Some people have been taking it upon themselves over the last several years to simply copy and then transfer my work to other commercial ancestral websites.
While I am obviously not the original source of these obituaries, they are my work and content on my web pages are loosely copyrighted.
I have NO problem with people copying material on my web pages for their OWN personal use, but to take it and then post it on those commercial websites that have done NOTHING for Manning, and make money off my work and other people who help me, is really low-life.
When you do this, it really hurts my Manning historical research!!!
People searching for obituaries and information about their family who are connected to Manning will probably search those commercial websites.
When they find MY work on those sites, they won't realize the source and worst of all probably won't continue searching and find my website - and then contact me to find out that I probably have more information and pictures of their family members.
This also prevents me from asking them for Manning pictures and history they have that I don't have and would like to scan - which then HURTS my Manning historical research.
I have ways of knowing if someone takes my work and then posts it on those other sites, so be aware of this and that I might be contacting you to STOP doing this.
You don't want to help me with my Manning research - FINE - BUT don't steal my work to help some other person/company make money off me!!!
Now I realize that the only way to prevent this theft is to NOT post anything on my webpage but then that would really hurt my research because no one out there would know what I'm doing for historical research in Manning and then never contact me.
ALSO - PLEASE remember that providing my web page to you for FREE and FULL access, costs me a lot of money!
I make absolutely NOTHING off all of my historical work - to the contrary it costs me thousands and thousands of dollars.
Update January 3:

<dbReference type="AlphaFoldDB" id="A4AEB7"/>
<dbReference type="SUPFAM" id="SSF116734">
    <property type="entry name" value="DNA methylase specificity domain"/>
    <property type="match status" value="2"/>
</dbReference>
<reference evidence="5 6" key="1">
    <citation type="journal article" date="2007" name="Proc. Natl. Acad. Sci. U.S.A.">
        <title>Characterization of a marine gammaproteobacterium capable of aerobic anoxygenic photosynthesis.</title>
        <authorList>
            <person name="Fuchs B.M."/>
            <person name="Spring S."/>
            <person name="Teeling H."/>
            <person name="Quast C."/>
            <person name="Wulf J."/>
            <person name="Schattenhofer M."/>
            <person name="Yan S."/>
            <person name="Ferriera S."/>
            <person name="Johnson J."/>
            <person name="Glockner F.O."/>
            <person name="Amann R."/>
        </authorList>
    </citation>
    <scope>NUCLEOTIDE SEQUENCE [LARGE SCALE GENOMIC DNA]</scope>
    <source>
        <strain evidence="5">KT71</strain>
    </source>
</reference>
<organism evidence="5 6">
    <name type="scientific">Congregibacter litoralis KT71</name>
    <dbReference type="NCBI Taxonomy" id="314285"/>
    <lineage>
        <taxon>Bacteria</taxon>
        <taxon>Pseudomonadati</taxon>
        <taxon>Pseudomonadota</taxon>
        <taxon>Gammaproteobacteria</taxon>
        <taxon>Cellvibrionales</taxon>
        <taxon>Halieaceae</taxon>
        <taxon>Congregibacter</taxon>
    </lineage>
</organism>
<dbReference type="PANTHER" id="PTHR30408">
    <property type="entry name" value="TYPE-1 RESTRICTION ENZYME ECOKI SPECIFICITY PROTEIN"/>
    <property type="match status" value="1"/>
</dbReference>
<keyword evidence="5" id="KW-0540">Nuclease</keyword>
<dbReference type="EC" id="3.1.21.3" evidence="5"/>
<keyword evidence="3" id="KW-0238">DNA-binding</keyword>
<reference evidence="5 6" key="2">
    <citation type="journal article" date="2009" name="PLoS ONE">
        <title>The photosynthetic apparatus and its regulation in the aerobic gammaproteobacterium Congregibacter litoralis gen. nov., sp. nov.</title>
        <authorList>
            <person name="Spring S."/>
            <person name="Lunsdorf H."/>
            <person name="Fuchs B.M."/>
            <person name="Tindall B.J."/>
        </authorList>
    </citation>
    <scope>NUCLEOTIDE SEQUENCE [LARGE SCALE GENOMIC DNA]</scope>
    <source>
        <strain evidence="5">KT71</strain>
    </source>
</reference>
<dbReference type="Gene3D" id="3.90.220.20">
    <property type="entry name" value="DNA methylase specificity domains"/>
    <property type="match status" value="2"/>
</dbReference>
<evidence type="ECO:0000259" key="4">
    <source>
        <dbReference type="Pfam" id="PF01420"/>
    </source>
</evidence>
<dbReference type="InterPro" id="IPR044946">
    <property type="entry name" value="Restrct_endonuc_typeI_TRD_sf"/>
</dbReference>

I just received an e-mail from a Hall descendant who I worked with in 2008.
She wanted me to resend an 1893 MHS class picture I had sent her back then...apparently she lost it.
Well, now I can't find it!
It has to be in my database but I must have not given 1893 as part of the file name. I searched for other key words but no luck yet...anyway I will eventually find that picture.
BUT, I'm so glad she contacted me because after reading one of the older e-mails from her I noticed I had sent an obituary to her for James Hall, one of Manning's Civil War Veterans.
I checked James' military link on my Veterans' page but NO obituary.
So I e-mailed her and asked her if I truly did send her the obituary...sure enough she sent back the obituary I had transcribed over 10 years ago from the Monitor Microfilm.
So I searched the 1918 Monitor folder and sure enough, there was the file. I had simply never transferred it to James' bio on the Veterans' page.
I guess after working on over 4000 Manning connected obituaries since 1996 on my web page, I'm bound to forget to post a few of them.
This is exactly what I'm talking about at the beginning of this feature...if this Hall descendant had not found my web page but first found one of those other commercial ancestry sites, I might not have discovered my omission just now.
I asked the Hall descendant if she had found James' wife's obituary - she had not.
So I did a quick search on the Internet - I didn't find her obituary but got lucky to find a fairly decent scan of James & Emeline.
So I copied it and then repaired and enhanced it. I think it might be high enough resolution to use in the future Manning Veterans' history book.
Now to show you how much information I had dug up over the years about the Hall family...